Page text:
As a high schooler, I displayed no interest in STEM subjects and no one questioned my dropping them, as soon as I could. When I started working, women around me (including me) were paid less than their male peers, were overlooked for promotions or premium overseas assignments. Most projects were allotted on the Fire Exit steps during a Men’s Smoking Break and most women (including me) were surpassed for certain assignments, as the patriarchal relations of Paid work had them believe that women were not skilled enough to handle it. Furthermore, the common view held by most men- that women work only to earn pocket money, also corroborated the issues of limitations of our access to resources, information, equal pay as did the access to public spaces to our career choices.
When I got married, I found myself in charge of the home, just like my mother was, even though I was working outside the home too. As I juggled with my new avatar, I tried to hold on to my maiden name, in spite of explicit disdain from family elders. I finally succumbed to ending the omnipresent confusion about wedding invites, bank accounts, passport forms, etc where everyone wanted one name, ie my husband’s. This was perhaps my first experience of patriarchal relations in the State, but I was too young to see it as an inherent bias of state policies against women. When I was told to not go to a pooja ceremony or told to not water the Tulsi plant, and questioned with shock at the absence of my Mangalsutra (which I don’t wear or possess even today), I was challenging patriarchal relations in Cultural Institutions.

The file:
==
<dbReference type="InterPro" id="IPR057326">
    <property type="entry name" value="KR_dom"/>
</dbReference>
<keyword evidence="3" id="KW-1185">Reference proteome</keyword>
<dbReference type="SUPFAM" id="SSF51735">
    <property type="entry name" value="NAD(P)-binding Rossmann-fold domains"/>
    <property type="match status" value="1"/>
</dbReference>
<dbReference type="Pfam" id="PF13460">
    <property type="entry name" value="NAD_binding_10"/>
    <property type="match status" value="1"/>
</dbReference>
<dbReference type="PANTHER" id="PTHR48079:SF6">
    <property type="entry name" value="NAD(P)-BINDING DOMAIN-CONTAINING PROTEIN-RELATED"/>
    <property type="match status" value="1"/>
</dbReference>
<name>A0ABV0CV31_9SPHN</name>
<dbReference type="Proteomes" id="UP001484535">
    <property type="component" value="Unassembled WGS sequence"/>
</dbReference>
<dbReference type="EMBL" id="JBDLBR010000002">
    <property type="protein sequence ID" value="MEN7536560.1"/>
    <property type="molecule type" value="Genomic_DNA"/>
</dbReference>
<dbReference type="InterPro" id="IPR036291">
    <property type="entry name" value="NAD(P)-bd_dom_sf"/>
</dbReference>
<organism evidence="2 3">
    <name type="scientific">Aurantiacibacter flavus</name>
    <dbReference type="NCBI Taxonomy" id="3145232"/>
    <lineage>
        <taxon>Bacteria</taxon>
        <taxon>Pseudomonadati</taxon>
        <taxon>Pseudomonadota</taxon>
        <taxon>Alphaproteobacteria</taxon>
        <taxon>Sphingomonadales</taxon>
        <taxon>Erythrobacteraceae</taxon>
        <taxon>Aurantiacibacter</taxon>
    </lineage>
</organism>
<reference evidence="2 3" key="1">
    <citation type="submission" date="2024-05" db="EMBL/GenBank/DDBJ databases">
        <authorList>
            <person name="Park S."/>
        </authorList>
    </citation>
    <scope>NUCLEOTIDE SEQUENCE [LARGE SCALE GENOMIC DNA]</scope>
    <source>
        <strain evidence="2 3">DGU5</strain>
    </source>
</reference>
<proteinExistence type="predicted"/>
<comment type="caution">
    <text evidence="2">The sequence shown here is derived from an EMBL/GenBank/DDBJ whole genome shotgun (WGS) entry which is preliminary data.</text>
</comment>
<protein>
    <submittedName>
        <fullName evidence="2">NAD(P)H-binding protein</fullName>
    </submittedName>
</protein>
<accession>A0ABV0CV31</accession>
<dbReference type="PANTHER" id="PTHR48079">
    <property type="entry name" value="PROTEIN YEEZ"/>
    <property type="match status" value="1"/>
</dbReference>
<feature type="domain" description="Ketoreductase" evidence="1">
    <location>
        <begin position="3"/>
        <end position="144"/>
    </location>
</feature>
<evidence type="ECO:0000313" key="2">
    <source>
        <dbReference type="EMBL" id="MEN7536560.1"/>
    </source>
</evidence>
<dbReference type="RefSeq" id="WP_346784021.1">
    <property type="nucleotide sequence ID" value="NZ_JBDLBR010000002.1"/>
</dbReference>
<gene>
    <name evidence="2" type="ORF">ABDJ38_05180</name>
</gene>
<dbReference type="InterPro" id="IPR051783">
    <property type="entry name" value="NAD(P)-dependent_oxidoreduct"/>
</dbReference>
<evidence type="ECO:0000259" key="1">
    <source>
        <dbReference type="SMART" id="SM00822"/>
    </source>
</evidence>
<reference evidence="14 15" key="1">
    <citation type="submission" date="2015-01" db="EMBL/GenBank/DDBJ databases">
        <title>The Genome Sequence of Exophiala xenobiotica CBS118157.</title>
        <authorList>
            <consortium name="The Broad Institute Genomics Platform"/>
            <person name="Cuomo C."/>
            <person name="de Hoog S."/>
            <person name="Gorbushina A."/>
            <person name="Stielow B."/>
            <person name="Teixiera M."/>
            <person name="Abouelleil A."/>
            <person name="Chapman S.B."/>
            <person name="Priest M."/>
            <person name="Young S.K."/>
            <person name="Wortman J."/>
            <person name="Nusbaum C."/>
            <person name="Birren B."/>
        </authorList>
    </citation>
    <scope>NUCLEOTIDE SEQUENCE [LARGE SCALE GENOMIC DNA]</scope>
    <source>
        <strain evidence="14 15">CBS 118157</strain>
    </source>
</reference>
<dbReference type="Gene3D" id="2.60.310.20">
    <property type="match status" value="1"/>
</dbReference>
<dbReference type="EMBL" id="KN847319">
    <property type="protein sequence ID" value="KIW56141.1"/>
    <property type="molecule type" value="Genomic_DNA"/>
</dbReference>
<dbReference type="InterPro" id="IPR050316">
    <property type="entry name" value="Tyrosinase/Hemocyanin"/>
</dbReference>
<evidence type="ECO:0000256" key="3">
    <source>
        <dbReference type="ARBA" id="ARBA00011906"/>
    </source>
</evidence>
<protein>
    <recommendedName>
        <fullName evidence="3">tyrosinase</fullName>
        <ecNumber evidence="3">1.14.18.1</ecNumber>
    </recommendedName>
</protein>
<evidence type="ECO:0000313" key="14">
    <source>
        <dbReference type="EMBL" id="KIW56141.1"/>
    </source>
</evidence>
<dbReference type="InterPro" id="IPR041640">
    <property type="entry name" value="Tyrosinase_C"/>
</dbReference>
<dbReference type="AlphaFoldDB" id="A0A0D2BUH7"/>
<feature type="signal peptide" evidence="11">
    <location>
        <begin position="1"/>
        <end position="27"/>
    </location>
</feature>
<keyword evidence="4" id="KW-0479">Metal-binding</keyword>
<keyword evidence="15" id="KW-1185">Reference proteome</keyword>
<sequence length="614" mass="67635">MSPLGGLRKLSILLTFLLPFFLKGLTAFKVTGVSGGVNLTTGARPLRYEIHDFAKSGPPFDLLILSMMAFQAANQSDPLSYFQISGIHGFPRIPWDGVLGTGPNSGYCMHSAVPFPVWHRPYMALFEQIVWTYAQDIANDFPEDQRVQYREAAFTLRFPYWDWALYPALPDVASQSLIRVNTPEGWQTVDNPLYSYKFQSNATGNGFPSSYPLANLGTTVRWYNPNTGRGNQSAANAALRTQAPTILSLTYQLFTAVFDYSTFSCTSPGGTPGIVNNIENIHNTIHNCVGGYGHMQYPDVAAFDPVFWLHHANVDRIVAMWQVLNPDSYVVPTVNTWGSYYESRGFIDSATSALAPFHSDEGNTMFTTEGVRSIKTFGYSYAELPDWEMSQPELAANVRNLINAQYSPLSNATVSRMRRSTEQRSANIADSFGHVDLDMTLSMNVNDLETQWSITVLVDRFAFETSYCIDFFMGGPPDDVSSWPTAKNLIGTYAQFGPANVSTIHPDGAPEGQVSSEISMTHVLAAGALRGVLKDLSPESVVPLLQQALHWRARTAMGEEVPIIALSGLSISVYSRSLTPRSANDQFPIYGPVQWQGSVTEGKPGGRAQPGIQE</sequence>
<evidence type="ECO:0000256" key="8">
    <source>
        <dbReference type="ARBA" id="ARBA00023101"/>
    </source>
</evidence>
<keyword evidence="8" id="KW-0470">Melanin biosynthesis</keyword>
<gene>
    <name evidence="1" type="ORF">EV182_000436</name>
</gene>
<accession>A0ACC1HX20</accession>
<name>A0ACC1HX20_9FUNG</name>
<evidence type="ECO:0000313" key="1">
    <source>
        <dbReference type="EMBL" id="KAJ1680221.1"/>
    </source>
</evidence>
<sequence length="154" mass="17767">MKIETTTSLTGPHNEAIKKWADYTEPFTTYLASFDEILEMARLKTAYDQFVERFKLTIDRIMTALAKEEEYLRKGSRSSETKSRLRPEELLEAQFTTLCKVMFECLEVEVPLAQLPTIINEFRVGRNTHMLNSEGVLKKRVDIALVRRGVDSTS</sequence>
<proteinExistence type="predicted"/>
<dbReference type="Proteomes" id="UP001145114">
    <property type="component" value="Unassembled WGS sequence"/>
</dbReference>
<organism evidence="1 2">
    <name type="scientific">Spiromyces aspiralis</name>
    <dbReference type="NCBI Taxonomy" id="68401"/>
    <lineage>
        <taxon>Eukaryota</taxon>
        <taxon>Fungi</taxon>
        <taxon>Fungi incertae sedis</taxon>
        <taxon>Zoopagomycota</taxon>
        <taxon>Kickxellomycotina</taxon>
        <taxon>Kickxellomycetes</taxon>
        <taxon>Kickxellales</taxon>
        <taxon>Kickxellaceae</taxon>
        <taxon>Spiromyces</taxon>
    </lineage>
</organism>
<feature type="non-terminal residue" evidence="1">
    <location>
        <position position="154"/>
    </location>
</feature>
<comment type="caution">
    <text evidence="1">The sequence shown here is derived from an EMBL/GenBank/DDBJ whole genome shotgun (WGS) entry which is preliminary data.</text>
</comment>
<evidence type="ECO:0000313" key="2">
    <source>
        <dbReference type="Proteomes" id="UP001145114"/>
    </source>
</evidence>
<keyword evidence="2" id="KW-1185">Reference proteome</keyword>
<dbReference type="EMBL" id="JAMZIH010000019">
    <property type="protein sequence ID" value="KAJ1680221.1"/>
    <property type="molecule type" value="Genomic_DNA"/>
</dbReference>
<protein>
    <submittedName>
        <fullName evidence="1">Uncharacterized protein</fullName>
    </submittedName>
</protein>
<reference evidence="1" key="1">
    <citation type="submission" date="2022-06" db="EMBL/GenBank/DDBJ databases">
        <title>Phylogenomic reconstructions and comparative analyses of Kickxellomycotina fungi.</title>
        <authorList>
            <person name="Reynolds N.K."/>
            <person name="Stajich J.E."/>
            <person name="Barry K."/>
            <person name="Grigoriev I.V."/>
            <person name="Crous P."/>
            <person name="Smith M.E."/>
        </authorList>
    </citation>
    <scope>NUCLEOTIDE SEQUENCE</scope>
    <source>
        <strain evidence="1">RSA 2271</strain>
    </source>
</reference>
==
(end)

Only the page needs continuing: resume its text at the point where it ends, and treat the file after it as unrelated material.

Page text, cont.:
What has been common through childhood to now has been the need to protect my body from the patriarchal Male Violence. From walking in the street as a ten-year old and having a cyclist grope my chest, commuting in overcrowded buses as a college student with men thrusting themselves on me, to now, when I witness and experience digital violence on a daily basis. But its only now that I am able to identify this form of violence from men, as a sanction by patriarchy to penalise all girls and women, who step outside their domain and home, and do something that is not congruent with ‘Oiling your hair and making dal” (Beautify yourself and make good food-for your husband, as Anandiben Patel would say).
To conclude, I believe Patriarchy has been used both historically as well as in contemporary societies as a description of the unequal social relations that women suffer vis a vis men and is widely used, in India and the world, to lay emphasis on the private and public structures that control women, their sexuality and mobility.
The definition has undergone a change in the 21st century though. Today, the manifestation of the privileged position and power relations of gender can be witnessed in masculinity versus femininity, heteronormativity vs queer, global north vs global south nations, Muslims vs Eurasians, of the survivor and the perpetrator, of Me Too and Not All Men. Patriarchy is no longer only a social system of unequal relations between men and women. It has now developed to be an ideology of domination and control, of superiority of the stronger, more powerful group or people, even nations.
By Anupama Kapoor
Anupama is a passionate exponent of women’s workforce participation and the founder of Reboot: A mentoring and capacity building career community for women.